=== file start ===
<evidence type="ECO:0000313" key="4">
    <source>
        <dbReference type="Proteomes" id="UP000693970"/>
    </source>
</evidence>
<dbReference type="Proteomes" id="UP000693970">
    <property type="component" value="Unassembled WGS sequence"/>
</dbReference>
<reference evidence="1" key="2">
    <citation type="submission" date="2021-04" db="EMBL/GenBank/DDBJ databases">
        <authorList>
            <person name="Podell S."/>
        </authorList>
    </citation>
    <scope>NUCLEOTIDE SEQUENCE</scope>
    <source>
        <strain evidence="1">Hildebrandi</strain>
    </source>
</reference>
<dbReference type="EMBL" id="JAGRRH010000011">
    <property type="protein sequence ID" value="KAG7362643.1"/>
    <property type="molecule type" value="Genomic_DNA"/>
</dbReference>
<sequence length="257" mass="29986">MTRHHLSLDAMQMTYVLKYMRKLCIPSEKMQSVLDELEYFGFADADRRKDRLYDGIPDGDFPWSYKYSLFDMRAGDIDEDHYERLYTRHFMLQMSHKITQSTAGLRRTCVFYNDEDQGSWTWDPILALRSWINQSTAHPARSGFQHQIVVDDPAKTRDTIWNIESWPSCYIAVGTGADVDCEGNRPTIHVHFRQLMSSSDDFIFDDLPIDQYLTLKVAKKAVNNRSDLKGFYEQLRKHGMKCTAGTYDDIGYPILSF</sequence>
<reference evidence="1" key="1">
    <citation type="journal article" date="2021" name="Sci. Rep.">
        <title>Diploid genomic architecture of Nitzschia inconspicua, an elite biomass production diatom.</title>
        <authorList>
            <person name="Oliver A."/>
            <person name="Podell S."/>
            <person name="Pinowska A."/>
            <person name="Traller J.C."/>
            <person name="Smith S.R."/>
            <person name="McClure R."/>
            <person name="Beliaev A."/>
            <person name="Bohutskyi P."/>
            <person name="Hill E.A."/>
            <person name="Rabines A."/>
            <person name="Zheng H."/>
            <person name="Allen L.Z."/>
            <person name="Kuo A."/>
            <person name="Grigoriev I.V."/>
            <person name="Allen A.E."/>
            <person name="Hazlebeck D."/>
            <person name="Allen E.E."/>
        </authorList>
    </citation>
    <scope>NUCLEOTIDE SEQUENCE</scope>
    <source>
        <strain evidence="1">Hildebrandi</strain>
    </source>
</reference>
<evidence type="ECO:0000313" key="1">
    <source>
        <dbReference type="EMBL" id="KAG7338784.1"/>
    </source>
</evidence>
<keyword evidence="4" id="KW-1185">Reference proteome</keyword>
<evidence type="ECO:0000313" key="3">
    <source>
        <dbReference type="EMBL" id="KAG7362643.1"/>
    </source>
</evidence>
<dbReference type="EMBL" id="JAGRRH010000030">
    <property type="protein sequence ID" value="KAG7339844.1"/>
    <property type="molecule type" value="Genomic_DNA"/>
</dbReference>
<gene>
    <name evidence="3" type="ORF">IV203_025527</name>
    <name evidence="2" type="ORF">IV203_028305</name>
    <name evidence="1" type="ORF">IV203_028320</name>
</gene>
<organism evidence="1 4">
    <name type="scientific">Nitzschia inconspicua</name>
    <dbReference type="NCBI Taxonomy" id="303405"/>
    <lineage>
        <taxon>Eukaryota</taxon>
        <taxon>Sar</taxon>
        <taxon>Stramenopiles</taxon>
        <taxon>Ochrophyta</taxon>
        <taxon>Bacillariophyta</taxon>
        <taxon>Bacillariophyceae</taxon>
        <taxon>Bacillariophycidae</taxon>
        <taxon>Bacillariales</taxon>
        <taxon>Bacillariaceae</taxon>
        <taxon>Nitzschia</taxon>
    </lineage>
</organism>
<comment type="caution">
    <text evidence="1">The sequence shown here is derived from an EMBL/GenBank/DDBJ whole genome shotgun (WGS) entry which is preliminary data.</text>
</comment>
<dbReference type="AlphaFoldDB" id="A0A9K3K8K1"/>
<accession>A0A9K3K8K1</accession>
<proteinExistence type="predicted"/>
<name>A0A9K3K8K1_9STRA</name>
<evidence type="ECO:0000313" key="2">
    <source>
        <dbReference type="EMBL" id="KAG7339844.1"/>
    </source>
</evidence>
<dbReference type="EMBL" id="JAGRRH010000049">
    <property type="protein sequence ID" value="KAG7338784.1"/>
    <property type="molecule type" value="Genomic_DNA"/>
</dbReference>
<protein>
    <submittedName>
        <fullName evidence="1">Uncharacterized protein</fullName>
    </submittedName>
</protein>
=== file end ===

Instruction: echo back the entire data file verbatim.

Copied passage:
<evidence type="ECO:0000313" key="4">
    <source>
        <dbReference type="Proteomes" id="UP000693970"/>
    </source>
</evidence>
<dbReference type="Proteomes" id="UP000693970">
    <property type="component" value="Unassembled WGS sequence"/>
</dbReference>
<reference evidence="1" key="2">
    <citation type="submission" date="2021-04" db="EMBL/GenBank/DDBJ databases">
        <authorList>
            <person name="Podell S."/>
        </authorList>
    </citation>
    <scope>NUCLEOTIDE SEQUENCE</scope>
    <source>
        <strain evidence="1">Hildebrandi</strain>
    </source>
</reference>
<dbReference type="EMBL" id="JAGRRH010000011">
    <property type="protein sequence ID" value="KAG7362643.1"/>
    <property type="molecule type" value="Genomic_DNA"/>
</dbReference>
<sequence length="257" mass="29986">MTRHHLSLDAMQMTYVLKYMRKLCIPSEKMQSVLDELEYFGFADADRRKDRLYDGIPDGDFPWSYKYSLFDMRAGDIDEDHYERLYTRHFMLQMSHKITQSTAGLRRTCVFYNDEDQGSWTWDPILALRSWINQSTAHPARSGFQHQIVVDDPAKTRDTIWNIESWPSCYIAVGTGADVDCEGNRPTIHVHFRQLMSSSDDFIFDDLPIDQYLTLKVAKKAVNNRSDLKGFYEQLRKHGMKCTAGTYDDIGYPILSF</sequence>
<reference evidence="1" key="1">
    <citation type="journal article" date="2021" name="Sci. Rep.">
        <title>Diploid genomic architecture of Nitzschia inconspicua, an elite biomass production diatom.</title>
        <authorList>
            <person name="Oliver A."/>
            <person name="Podell S."/>
            <person name="Pinowska A."/>
            <person name="Traller J.C."/>
            <person name="Smith S.R."/>
            <person name="McClure R."/>
            <person name="Beliaev A."/>
            <person name="Bohutskyi P."/>
            <person name="Hill E.A."/>
            <person name="Rabines A."/>
            <person name="Zheng H."/>
            <person name="Allen L.Z."/>
            <person name="Kuo A."/>
            <person name="Grigoriev I.V."/>
            <person name="Allen A.E."/>
            <person name="Hazlebeck D."/>
            <person name="Allen E.E."/>
        </authorList>
    </citation>
    <scope>NUCLEOTIDE SEQUENCE</scope>
    <source>
        <strain evidence="1">Hildebrandi</strain>
    </source>
</reference>
<evidence type="ECO:0000313" key="1">
    <source>
        <dbReference type="EMBL" id="KAG7338784.1"/>
    </source>
</evidence>
<keyword evidence="4" id="KW-1185">Reference proteome</keyword>
<evidence type="ECO:0000313" key="3">
    <source>
        <dbReference type="EMBL" id="KAG7362643.1"/>
    </source>
</evidence>
<dbReference type="EMBL" id="JAGRRH010000030">
    <property type="protein sequence ID" value="KAG7339844.1"/>
    <property type="molecule type" value="Genomic_DNA"/>
</dbReference>
<gene>
    <name evidence="3" type="ORF">IV203_025527</name>
    <name evidence="2" type="ORF">IV203_028305</name>
    <name evidence="1" type="ORF">IV203_028320</name>
</gene>
<organism evidence="1 4">
    <name type="scientific">Nitzschia inconspicua</name>
    <dbReference type="NCBI Taxonomy" id="303405"/>
    <lineage>
        <taxon>Eukaryota</taxon>
        <taxon>Sar</taxon>
        <taxon>Stramenopiles</taxon>
        <taxon>Ochrophyta</taxon>
        <taxon>Bacillariophyta</taxon>
        <taxon>Bacillariophyceae</taxon>
        <taxon>Bacillariophycidae</taxon>
        <taxon>Bacillariales</taxon>
        <taxon>Bacillariaceae</taxon>
        <taxon>Nitzschia</taxon>
    </lineage>
</organism>
<comment type="caution">
    <text evidence="1">The sequence shown here is derived from an EMBL/GenBank/DDBJ whole genome shotgun (WGS) entry which is preliminary data.</text>
</comment>
<dbReference type="AlphaFoldDB" id="A0A9K3K8K1"/>
<accession>A0A9K3K8K1</accession>
<proteinExistence type="predicted"/>
<name>A0A9K3K8K1_9STRA</name>
<evidence type="ECO:0000313" key="2">
    <source>
        <dbReference type="EMBL" id="KAG7339844.1"/>
    </source>
</evidence>
<dbReference type="EMBL" id="JAGRRH010000049">
    <property type="protein sequence ID" value="KAG7338784.1"/>
    <property type="molecule type" value="Genomic_DNA"/>
</dbReference>
<protein>
    <submittedName>
        <fullName evidence="1">Uncharacterized protein</fullName>
    </submittedName>
</protein>